“It still sounds like I’m trying to do an impression of her,” Glaser tells her vocal coach, Amy Chapman, sounding a little discouraged.

The “her,” in this case, is Taylor Swift, Glaser’s favorite artist. Glaser is in the small, backyard studio space of Voice Lab LA, Chapman’s vocal therapy practice. A guitar rests on her lap as she tries to master an acoustic version of Swift’s 2020 Folklore ballad “august.” Having conquered the comedy world, Glaser wants to start a secondary career as a singer-songwriter and Chapman is helping her hone her singing talent.

It’s Tuesday and Glaser spent the entire past weekend in bed, battling a bout of acute depression. Last week, Glaser guest hosted Jimmy Kimmel Live! For many comics, it would be a sign they’ve arrived as a comedian. But when work is your drug, a major milestone is like a binge, and the days after are a rough comedown.

“The fact that Kimmel went so well makes me think I only get the love and attention I desperately want when I put on a really tiny dress and my boobs look great, and I have perfect hair and makeup, and I have writers writing for me,” Glaser says. “It didn’t feel like I was being celebrated for being me.” The next time she appears on a late night show, she’d like it to be as the musical guest.

The foray into music terrifies Glaser. Unlike comedy, in which every confession, no matter how revealing, is undercut by the knowledge that it’s all done in jest, music is raw and vulnerable. Glaser fears being fully seen. She wants to develop a Ziggy Stardust-esque alter ego to perform under. “I’m naturally sincere. Why am I steering away from that?” she wonders.

Glaser and Chapman run through “august,” several more times before switching to “Lucky,” the 2000 Brittney Spears hit about a disillusioned celebrity. (Spears, Swift, Wilco, Dave Matthews Band, Jason Mraz, John Mayer, Counting Crows—Glaser’s favorite musicians reads like a millennial’s high school makeout playlist.)

“Keep your chest out and don’t let the breath out,” Chapman instructs. “When you let your breath out, your vocal chords open up and your voice breaks.”

Struggling with personal happiness despite her profound professional success, singing “Lucky,” a song about that very subject, originally performed by Spears, the poster child about the perils of celebrity—it’s remarkably earnest and on the nose, especially for Glaser, who, as she admits, uses humor to deflect weighty personal issues.

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“‘Lucky’ is about the girl everyone wants to be, but people don’t know that existence is really sad inside,” Glaser says. “When I was in eighth grade, I thought, This will be my life one day. And I became that!”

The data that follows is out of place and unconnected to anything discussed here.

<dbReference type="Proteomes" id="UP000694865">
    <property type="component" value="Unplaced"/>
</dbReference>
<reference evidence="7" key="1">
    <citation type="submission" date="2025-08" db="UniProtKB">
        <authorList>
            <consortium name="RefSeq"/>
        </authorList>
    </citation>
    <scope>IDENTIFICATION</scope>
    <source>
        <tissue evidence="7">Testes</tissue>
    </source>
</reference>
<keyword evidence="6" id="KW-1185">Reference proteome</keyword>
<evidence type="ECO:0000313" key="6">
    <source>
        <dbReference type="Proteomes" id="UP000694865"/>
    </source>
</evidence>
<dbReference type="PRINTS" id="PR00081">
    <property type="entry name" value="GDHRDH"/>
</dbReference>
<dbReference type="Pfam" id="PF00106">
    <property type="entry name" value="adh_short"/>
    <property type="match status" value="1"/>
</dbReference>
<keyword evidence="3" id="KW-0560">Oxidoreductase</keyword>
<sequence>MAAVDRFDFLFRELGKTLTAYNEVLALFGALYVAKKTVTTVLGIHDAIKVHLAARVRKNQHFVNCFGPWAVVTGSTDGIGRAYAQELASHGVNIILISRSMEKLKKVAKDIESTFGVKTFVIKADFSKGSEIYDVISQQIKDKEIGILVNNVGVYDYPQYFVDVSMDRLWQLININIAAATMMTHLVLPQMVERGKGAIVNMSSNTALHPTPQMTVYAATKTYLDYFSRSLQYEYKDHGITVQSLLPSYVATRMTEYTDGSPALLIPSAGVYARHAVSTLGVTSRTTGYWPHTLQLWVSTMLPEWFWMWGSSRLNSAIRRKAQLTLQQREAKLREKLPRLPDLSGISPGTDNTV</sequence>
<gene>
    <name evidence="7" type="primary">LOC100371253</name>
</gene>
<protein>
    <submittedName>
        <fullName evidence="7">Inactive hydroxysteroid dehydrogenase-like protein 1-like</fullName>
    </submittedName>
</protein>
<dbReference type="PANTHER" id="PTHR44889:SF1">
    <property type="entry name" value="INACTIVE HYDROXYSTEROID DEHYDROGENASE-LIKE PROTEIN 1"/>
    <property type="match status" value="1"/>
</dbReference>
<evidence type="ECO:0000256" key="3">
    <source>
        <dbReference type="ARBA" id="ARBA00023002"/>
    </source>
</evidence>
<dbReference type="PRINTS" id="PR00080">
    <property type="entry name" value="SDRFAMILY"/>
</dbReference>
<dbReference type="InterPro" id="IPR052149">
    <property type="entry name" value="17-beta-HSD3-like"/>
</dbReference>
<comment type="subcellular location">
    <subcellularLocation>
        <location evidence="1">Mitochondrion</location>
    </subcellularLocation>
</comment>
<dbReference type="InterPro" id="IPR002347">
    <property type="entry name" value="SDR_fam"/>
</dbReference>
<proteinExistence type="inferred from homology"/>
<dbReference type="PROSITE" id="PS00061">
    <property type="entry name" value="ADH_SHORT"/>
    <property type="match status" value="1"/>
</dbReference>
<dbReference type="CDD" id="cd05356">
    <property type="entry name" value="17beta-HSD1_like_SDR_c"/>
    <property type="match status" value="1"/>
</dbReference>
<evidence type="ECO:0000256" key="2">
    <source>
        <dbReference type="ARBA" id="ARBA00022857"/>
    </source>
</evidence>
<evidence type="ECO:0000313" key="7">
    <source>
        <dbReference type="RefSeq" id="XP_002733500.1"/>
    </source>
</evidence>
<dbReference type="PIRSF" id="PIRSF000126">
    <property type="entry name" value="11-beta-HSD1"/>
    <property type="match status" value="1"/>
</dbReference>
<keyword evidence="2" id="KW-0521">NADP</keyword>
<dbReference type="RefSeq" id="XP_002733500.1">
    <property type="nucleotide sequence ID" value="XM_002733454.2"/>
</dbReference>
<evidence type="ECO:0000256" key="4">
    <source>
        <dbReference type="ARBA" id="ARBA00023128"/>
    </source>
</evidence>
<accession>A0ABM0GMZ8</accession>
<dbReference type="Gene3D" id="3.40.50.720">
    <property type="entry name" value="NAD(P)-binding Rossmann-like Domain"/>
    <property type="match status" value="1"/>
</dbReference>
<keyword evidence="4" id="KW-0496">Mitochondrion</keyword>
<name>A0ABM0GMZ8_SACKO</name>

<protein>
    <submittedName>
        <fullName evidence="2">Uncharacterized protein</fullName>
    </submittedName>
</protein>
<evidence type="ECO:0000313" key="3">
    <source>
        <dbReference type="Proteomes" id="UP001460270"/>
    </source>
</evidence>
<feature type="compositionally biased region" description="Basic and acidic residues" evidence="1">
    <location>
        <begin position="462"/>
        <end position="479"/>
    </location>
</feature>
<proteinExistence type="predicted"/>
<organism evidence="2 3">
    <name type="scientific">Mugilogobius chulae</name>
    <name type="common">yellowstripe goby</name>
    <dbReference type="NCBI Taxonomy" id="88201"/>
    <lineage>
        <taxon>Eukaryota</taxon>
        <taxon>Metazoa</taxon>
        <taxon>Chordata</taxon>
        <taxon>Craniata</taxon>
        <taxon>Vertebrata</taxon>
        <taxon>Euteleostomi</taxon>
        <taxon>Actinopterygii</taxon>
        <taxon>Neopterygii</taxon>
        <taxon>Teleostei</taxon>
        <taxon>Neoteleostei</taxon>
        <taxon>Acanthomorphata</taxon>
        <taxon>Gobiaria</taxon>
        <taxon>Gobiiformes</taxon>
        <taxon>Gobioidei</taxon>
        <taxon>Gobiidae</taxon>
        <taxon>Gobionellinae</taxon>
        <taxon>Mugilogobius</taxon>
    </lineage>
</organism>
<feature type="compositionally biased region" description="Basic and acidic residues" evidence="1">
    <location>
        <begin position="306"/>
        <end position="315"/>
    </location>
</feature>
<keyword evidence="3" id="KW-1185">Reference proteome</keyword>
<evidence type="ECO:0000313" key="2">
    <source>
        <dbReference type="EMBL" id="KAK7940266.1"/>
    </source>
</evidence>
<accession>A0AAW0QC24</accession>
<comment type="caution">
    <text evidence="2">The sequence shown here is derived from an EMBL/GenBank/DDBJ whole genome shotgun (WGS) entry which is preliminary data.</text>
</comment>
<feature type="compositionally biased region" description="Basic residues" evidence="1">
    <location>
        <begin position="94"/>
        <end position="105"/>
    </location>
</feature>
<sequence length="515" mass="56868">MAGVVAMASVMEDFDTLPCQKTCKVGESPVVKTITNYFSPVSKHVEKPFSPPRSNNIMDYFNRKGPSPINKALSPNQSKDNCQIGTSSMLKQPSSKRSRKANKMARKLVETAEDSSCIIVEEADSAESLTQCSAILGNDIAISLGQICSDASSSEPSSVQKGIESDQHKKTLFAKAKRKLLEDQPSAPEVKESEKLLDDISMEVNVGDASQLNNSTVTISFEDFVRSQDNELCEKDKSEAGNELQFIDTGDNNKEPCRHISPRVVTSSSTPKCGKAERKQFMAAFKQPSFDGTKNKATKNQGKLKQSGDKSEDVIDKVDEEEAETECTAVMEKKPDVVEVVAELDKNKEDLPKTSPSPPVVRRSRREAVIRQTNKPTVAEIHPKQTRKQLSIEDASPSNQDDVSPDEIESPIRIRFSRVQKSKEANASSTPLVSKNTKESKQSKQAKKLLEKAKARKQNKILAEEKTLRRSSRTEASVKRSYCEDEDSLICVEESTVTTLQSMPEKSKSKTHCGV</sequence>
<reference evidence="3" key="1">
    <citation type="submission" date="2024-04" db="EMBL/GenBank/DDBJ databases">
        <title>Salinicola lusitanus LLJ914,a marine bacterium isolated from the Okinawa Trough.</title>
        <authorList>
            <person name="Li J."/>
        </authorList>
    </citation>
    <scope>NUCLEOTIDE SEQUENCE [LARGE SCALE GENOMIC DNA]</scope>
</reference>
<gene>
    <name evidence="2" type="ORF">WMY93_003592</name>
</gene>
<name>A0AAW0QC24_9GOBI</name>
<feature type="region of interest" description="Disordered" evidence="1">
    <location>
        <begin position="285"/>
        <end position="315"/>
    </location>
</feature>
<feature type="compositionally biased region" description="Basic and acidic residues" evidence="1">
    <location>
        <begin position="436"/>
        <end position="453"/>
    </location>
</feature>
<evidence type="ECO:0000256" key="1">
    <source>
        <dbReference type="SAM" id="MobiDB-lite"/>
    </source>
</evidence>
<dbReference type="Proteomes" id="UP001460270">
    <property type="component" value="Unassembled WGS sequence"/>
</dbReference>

The vocal session ends and Glaser treats her Kimmel hangover with a little hair of the dog. She has three stand-up spots at three different comedy clubs. She performs at Supernova, an open-air, back alley comedy club in Hollywood, then at the Hollywood Improv, before ending at the Comedy Store. Her sets are in perfect succession—the moment she leaves one stage she hops in a car to the next comedy club and is onstage again within minutes of her arrival, delivering raucous sets without so much as glancing at notes, nary a lull in between.

“When I’m still, that’s when the depression creeps in. I get into this place where I think my depression is the right state to be in and I don’t want to get out of it,” Glaser says. “That’s why I like working so much.”

It’s easy to see how being Nikki Glaser, the comedian, would be intoxicating. Glaser taking the stage and entertaining a room full of people with nothing but her thoughts and sheer charisma, plucking jokes out of the ether, the positive feedback delivered in real-time, is thrilling enough to witness. Being her must be electrifying.


The day before her vocal cord surgery, Glaser is anxious yet eager. She’s convinced her vocal rest will be a transformative experience. Much like John Mulaney inspired Glaser to stop drinking, Glaser is convinced her vocal cord recovery will convince other celebrities to go on a self-enforced two month silent retreat.

“I don’t know what lies on the other side of this, but I’m not scared to find out,” Glaser says. “Sometimes I just go on stage just to go on stage. It’s just what a comedian does. I cannot wait to not talk. The world deserves a break from my voice, frankly.”

Glaser, herself, deserves one, too.